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Christine Ann Spencer

Research student, School of Engineering

Mae'r cynnwys hwn ar gael yn Saesneg yn unig.

Doctoral researcher in Biogeotechnical Engineering, currently based at Arizona State University as a Visiting Researcher. 

My current research concerns the long term supply of nutrients for the self-healing microbially induced calcium carbonate precipitation process (SH-MICP), applied to soil structures.  

I am a graduate in MEng Civil Engineering, from the University of Bristol. As a student at the University of Bristol I completed research in the area of experimental soil mechanics. I developed miniature penetrometer devices and testing methods to estimate the undrained shear strength of weak clay samples. 

Prior to and during my MEng studies I worked for Arup, based in their pavements team in Nottingham. 

Research interests

Research Projects:

Current:

07/2017 - present: Self-healing Geomaterials, Cardiff University

Funding obtained:

Grant from COST CA 15202 to attend 'SARCOS' PhD Meeting Novi Sad Serbia 07-09 Mar 2019

SfAM conference grant for attendance at FEMS2019 07-11 Jul 2019

Completed:

06/2014 - 07/2015: Bristol Inspire, Centre For Market and Public Organisation, University of Bristol

In partnership with Teach First, Bristol Inspire aimed to raise attainment, aspirations and University applications of local students from disadvantaged backgrounds. A range of interventions were delivered in schools and FE colleges within Bristol city and surrounding areas. Project outcomes will feed into major research on how the aspirations and exam performance of disadvantaged school students can be improved through increasing the information and guidance available to young people.

As part of the project team, I managed the day to day activities of the project and coordinated the intervations delivered in the participating schools and FE colleges. Research outcomes were published in the journal of Widening Participation and Lifelong Learning, 01.11.2018. https://www.ingentaconnect.com/content/openu/jwpll/2018/00000020/00000004/art00004

2012/13: Laboratory measurement of strength of weak clay samples, University of Bristol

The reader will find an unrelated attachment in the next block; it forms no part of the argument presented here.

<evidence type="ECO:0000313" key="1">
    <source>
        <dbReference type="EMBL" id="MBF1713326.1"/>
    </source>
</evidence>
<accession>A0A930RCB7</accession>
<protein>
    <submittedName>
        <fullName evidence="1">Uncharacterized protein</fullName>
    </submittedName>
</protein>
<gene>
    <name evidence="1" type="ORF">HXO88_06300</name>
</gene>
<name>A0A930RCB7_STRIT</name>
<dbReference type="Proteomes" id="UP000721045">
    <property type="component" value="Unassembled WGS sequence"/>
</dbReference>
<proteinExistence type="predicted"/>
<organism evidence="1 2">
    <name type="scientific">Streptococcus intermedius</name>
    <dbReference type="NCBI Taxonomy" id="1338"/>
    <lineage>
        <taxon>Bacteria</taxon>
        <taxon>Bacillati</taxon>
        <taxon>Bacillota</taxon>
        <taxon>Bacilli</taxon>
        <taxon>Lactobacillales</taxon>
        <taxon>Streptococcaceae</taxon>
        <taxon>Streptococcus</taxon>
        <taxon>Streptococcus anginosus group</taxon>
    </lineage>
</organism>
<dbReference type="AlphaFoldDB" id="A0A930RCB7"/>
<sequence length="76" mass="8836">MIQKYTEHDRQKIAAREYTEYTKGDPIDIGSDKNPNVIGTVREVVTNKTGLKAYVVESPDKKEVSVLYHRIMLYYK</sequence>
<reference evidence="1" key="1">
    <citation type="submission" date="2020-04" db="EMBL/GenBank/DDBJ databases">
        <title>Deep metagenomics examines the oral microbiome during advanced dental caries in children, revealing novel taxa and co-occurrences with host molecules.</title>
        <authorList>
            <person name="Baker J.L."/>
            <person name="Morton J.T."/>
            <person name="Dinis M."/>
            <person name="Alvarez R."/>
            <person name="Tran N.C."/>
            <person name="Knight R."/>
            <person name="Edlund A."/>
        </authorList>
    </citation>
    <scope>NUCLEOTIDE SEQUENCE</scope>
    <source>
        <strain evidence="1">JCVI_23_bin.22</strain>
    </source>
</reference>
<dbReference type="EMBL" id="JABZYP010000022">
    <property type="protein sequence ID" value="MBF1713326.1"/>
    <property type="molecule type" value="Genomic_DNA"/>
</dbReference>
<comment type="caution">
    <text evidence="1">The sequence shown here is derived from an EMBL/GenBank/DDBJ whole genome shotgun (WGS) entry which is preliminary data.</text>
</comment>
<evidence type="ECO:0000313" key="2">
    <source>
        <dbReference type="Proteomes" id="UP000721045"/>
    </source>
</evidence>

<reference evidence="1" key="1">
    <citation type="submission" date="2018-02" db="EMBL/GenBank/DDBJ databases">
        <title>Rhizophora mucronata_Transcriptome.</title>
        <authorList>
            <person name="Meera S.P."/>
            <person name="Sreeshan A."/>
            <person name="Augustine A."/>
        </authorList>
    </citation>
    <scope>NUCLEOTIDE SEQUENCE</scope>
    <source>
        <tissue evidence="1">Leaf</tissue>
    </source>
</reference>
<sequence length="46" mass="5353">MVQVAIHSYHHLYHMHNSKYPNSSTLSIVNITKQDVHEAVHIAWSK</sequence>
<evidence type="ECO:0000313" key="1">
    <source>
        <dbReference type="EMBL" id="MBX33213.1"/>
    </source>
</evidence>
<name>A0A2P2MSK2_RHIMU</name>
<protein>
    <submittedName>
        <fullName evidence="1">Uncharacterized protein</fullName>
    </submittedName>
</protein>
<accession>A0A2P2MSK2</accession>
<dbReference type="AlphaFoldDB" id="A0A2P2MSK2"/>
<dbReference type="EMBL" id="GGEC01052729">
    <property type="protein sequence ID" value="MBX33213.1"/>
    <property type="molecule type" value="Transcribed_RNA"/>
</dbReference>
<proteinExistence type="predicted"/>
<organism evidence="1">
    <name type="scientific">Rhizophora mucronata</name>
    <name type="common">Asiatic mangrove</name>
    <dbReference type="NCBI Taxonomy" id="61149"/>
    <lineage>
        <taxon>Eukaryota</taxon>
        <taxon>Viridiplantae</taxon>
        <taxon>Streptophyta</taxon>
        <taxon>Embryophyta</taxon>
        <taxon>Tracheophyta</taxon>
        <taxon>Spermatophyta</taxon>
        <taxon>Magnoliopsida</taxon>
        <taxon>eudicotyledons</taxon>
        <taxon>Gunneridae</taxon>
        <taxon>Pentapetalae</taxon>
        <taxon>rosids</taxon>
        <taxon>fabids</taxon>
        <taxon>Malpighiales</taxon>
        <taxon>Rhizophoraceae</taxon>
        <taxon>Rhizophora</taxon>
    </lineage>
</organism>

The use of Triaxial tests to directly measure the undrained shear strength of very soft clays is impractical due to resulting sample disturbance and provides inadequate resolution. Indirect testing methods including the fall cone, T-bar and cone penetrometer test (CPT) are often preferable. However, analysis of these methods is dependent on empirically derived correlations. Variable bearing capacity factors derived from large scale tests or from in-situ testing introduce uncertainty concerning results of penetrometer tests. A robust, simple and reliable method of determining the undrained shear strength of very soft clays is required. Miniature T-bar and cone penetrometers were developed for this research. Experiments were conducted to measure the resistance to penetration in Speswhite Kaolin and Bentonite clay samples, with strengths ranging from approximately 1kPa to 20kPa. The effects of moisture content and rate of penetration were investigated. Results from penetrometer tests and standard fall cone tests were compared to determine suitable bearing capacity factors, to enable estimation of the strength of samples tested in relation to moisture content.

The above research will be presented at The XVII European Conference on Soil Mechanics and Geotechnical Engineering
Reykjavik, Iceland (ECSMGE 2019) 1 - 6 September 2019

Teaching

2019: Teacher for 'Laboratory Testing of Soils', as part of the MSc in Applied Environmental Geology, Cardiff University

2018: Demonstrator for 'Laboratory Testing of Soils' and Teaching Assistant for 'Engineering Geology 3', Cardiff University School of Earth and Ocean Sciences. 

Thesis

Self-healing geomaterials

Funding source

Cardiff University

2019